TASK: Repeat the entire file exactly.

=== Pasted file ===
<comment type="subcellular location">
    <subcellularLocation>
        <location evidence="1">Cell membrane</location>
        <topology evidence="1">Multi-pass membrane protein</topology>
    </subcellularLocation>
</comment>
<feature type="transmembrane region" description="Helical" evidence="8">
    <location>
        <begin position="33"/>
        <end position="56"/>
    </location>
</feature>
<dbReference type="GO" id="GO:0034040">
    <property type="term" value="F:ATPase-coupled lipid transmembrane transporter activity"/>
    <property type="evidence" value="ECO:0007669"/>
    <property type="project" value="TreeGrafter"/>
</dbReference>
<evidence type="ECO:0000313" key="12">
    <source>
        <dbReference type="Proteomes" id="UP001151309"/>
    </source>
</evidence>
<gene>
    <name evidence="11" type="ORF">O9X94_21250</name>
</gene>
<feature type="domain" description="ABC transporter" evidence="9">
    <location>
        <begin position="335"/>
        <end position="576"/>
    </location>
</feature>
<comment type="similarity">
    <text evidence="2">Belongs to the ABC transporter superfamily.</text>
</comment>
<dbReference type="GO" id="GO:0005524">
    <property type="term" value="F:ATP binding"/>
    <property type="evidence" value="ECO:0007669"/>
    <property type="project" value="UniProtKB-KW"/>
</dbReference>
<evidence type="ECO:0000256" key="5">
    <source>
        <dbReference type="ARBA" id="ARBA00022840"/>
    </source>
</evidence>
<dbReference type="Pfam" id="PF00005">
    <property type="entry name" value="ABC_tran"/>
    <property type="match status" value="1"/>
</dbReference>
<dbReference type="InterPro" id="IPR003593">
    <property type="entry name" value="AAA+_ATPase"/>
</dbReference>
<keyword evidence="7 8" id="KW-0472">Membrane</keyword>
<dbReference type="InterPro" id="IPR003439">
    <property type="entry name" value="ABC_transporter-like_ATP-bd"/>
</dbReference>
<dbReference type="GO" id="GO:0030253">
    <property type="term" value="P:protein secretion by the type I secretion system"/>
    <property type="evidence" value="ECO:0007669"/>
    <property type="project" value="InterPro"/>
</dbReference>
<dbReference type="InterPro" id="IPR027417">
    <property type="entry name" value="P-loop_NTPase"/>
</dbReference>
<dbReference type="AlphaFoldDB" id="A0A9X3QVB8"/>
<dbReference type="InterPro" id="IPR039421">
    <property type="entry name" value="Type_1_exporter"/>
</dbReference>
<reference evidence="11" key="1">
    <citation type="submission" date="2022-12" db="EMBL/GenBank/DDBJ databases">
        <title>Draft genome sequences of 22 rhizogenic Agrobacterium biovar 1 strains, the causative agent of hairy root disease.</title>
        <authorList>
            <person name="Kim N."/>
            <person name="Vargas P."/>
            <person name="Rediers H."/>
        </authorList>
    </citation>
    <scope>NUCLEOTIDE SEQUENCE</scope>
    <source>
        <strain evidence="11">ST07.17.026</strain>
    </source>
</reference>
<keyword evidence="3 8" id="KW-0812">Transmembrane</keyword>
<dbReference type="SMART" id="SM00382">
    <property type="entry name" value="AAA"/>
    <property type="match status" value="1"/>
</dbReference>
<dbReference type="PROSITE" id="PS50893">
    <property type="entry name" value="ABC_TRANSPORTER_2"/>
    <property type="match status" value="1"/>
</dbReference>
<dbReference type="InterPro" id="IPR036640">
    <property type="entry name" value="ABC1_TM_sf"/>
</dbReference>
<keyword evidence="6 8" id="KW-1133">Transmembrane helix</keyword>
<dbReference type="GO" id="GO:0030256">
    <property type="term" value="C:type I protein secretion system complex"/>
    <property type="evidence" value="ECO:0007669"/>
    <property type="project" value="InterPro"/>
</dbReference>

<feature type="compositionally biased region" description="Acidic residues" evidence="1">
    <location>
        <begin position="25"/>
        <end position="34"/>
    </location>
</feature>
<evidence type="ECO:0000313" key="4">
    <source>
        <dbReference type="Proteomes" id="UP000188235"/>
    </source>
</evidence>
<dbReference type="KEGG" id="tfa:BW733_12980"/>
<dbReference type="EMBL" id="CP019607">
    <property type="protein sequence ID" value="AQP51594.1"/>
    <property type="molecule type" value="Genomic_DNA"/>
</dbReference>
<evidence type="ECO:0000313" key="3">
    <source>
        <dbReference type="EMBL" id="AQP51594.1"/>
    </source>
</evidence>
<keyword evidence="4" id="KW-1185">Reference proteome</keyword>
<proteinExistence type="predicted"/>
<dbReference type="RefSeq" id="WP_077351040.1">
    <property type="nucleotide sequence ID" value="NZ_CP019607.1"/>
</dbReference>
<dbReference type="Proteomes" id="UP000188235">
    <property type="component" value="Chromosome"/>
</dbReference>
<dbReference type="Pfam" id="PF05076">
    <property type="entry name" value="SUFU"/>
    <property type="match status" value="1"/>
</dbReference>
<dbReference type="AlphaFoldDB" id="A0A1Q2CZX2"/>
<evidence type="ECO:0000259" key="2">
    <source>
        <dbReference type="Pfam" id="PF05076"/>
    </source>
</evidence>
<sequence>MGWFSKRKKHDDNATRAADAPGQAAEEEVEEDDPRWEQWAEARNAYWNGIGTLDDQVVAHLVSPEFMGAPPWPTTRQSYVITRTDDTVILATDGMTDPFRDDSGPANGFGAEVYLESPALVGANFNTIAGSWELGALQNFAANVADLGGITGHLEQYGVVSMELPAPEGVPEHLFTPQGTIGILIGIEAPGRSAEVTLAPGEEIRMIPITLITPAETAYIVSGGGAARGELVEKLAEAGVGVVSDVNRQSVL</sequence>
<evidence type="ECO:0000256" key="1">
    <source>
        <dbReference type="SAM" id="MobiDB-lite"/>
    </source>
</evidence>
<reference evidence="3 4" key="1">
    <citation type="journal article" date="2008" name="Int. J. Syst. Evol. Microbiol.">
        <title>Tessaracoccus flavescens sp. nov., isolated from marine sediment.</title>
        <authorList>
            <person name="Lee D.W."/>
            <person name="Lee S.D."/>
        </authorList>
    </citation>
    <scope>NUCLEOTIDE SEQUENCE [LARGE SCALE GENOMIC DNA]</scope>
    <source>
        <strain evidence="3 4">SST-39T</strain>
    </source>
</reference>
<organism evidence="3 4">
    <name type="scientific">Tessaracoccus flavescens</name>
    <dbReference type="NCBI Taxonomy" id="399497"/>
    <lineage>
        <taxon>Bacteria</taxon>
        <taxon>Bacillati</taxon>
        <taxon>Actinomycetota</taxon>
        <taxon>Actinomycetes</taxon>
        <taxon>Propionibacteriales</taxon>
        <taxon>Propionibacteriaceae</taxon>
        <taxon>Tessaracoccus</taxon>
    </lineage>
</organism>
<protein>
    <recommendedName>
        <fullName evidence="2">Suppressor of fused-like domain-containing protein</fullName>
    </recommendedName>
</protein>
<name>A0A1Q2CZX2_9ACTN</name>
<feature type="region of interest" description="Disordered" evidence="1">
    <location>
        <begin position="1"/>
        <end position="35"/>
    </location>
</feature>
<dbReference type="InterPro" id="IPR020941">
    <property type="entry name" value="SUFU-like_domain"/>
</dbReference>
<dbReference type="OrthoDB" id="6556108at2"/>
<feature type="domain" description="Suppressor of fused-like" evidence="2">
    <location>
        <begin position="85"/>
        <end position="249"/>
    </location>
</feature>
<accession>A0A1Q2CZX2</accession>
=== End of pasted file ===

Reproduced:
<comment type="subcellular location">
    <subcellularLocation>
        <location evidence="1">Cell membrane</location>
        <topology evidence="1">Multi-pass membrane protein</topology>
    </subcellularLocation>
</comment>
<feature type="transmembrane region" description="Helical" evidence="8">
    <location>
        <begin position="33"/>
        <end position="56"/>
    </location>
</feature>
<dbReference type="GO" id="GO:0034040">
    <property type="term" value="F:ATPase-coupled lipid transmembrane transporter activity"/>
    <property type="evidence" value="ECO:0007669"/>
    <property type="project" value="TreeGrafter"/>
</dbReference>
<evidence type="ECO:0000313" key="12">
    <source>
        <dbReference type="Proteomes" id="UP001151309"/>
    </source>
</evidence>
<gene>
    <name evidence="11" type="ORF">O9X94_21250</name>
</gene>
<feature type="domain" description="ABC transporter" evidence="9">
    <location>
        <begin position="335"/>
        <end position="576"/>
    </location>
</feature>
<comment type="similarity">
    <text evidence="2">Belongs to the ABC transporter superfamily.</text>
</comment>
<dbReference type="GO" id="GO:0005524">
    <property type="term" value="F:ATP binding"/>
    <property type="evidence" value="ECO:0007669"/>
    <property type="project" value="UniProtKB-KW"/>
</dbReference>
<evidence type="ECO:0000256" key="5">
    <source>
        <dbReference type="ARBA" id="ARBA00022840"/>
    </source>
</evidence>
<dbReference type="Pfam" id="PF00005">
    <property type="entry name" value="ABC_tran"/>
    <property type="match status" value="1"/>
</dbReference>
<dbReference type="InterPro" id="IPR003593">
    <property type="entry name" value="AAA+_ATPase"/>
</dbReference>
<keyword evidence="7 8" id="KW-0472">Membrane</keyword>
<dbReference type="InterPro" id="IPR003439">
    <property type="entry name" value="ABC_transporter-like_ATP-bd"/>
</dbReference>
<dbReference type="GO" id="GO:0030253">
    <property type="term" value="P:protein secretion by the type I secretion system"/>
    <property type="evidence" value="ECO:0007669"/>
    <property type="project" value="InterPro"/>
</dbReference>
<dbReference type="InterPro" id="IPR027417">
    <property type="entry name" value="P-loop_NTPase"/>
</dbReference>
<dbReference type="AlphaFoldDB" id="A0A9X3QVB8"/>
<dbReference type="InterPro" id="IPR039421">
    <property type="entry name" value="Type_1_exporter"/>
</dbReference>
<reference evidence="11" key="1">
    <citation type="submission" date="2022-12" db="EMBL/GenBank/DDBJ databases">
        <title>Draft genome sequences of 22 rhizogenic Agrobacterium biovar 1 strains, the causative agent of hairy root disease.</title>
        <authorList>
            <person name="Kim N."/>
            <person name="Vargas P."/>
            <person name="Rediers H."/>
        </authorList>
    </citation>
    <scope>NUCLEOTIDE SEQUENCE</scope>
    <source>
        <strain evidence="11">ST07.17.026</strain>
    </source>
</reference>
<keyword evidence="3 8" id="KW-0812">Transmembrane</keyword>
<dbReference type="SMART" id="SM00382">
    <property type="entry name" value="AAA"/>
    <property type="match status" value="1"/>
</dbReference>
<dbReference type="PROSITE" id="PS50893">
    <property type="entry name" value="ABC_TRANSPORTER_2"/>
    <property type="match status" value="1"/>
</dbReference>
<dbReference type="InterPro" id="IPR036640">
    <property type="entry name" value="ABC1_TM_sf"/>
</dbReference>
<keyword evidence="6 8" id="KW-1133">Transmembrane helix</keyword>
<dbReference type="GO" id="GO:0030256">
    <property type="term" value="C:type I protein secretion system complex"/>
    <property type="evidence" value="ECO:0007669"/>
    <property type="project" value="InterPro"/>
</dbReference>

<feature type="compositionally biased region" description="Acidic residues" evidence="1">
    <location>
        <begin position="25"/>
        <end position="34"/>
    </location>
</feature>
<evidence type="ECO:0000313" key="4">
    <source>
        <dbReference type="Proteomes" id="UP000188235"/>
    </source>
</evidence>
<dbReference type="KEGG" id="tfa:BW733_12980"/>
<dbReference type="EMBL" id="CP019607">
    <property type="protein sequence ID" value="AQP51594.1"/>
    <property type="molecule type" value="Genomic_DNA"/>
</dbReference>
<evidence type="ECO:0000313" key="3">
    <source>
        <dbReference type="EMBL" id="AQP51594.1"/>
    </source>
</evidence>
<keyword evidence="4" id="KW-1185">Reference proteome</keyword>
<proteinExistence type="predicted"/>
<dbReference type="RefSeq" id="WP_077351040.1">
    <property type="nucleotide sequence ID" value="NZ_CP019607.1"/>
</dbReference>
<dbReference type="Proteomes" id="UP000188235">
    <property type="component" value="Chromosome"/>
</dbReference>
<dbReference type="Pfam" id="PF05076">
    <property type="entry name" value="SUFU"/>
    <property type="match status" value="1"/>
</dbReference>
<dbReference type="AlphaFoldDB" id="A0A1Q2CZX2"/>
<evidence type="ECO:0000259" key="2">
    <source>
        <dbReference type="Pfam" id="PF05076"/>
    </source>
</evidence>
<sequence>MGWFSKRKKHDDNATRAADAPGQAAEEEVEEDDPRWEQWAEARNAYWNGIGTLDDQVVAHLVSPEFMGAPPWPTTRQSYVITRTDDTVILATDGMTDPFRDDSGPANGFGAEVYLESPALVGANFNTIAGSWELGALQNFAANVADLGGITGHLEQYGVVSMELPAPEGVPEHLFTPQGTIGILIGIEAPGRSAEVTLAPGEEIRMIPITLITPAETAYIVSGGGAARGELVEKLAEAGVGVVSDVNRQSVL</sequence>
<evidence type="ECO:0000256" key="1">
    <source>
        <dbReference type="SAM" id="MobiDB-lite"/>
    </source>
</evidence>
<reference evidence="3 4" key="1">
    <citation type="journal article" date="2008" name="Int. J. Syst. Evol. Microbiol.">
        <title>Tessaracoccus flavescens sp. nov., isolated from marine sediment.</title>
        <authorList>
            <person name="Lee D.W."/>
            <person name="Lee S.D."/>
        </authorList>
    </citation>
    <scope>NUCLEOTIDE SEQUENCE [LARGE SCALE GENOMIC DNA]</scope>
    <source>
        <strain evidence="3 4">SST-39T</strain>
    </source>
</reference>
<organism evidence="3 4">
    <name type="scientific">Tessaracoccus flavescens</name>
    <dbReference type="NCBI Taxonomy" id="399497"/>
    <lineage>
        <taxon>Bacteria</taxon>
        <taxon>Bacillati</taxon>
        <taxon>Actinomycetota</taxon>
        <taxon>Actinomycetes</taxon>
        <taxon>Propionibacteriales</taxon>
        <taxon>Propionibacteriaceae</taxon>
        <taxon>Tessaracoccus</taxon>
    </lineage>
</organism>
<protein>
    <recommendedName>
        <fullName evidence="2">Suppressor of fused-like domain-containing protein</fullName>
    </recommendedName>
</protein>
<name>A0A1Q2CZX2_9ACTN</name>
<feature type="region of interest" description="Disordered" evidence="1">
    <location>
        <begin position="1"/>
        <end position="35"/>
    </location>
</feature>
<dbReference type="InterPro" id="IPR020941">
    <property type="entry name" value="SUFU-like_domain"/>
</dbReference>
<dbReference type="OrthoDB" id="6556108at2"/>
<feature type="domain" description="Suppressor of fused-like" evidence="2">
    <location>
        <begin position="85"/>
        <end position="249"/>
    </location>
</feature>
<accession>A0A1Q2CZX2</accession>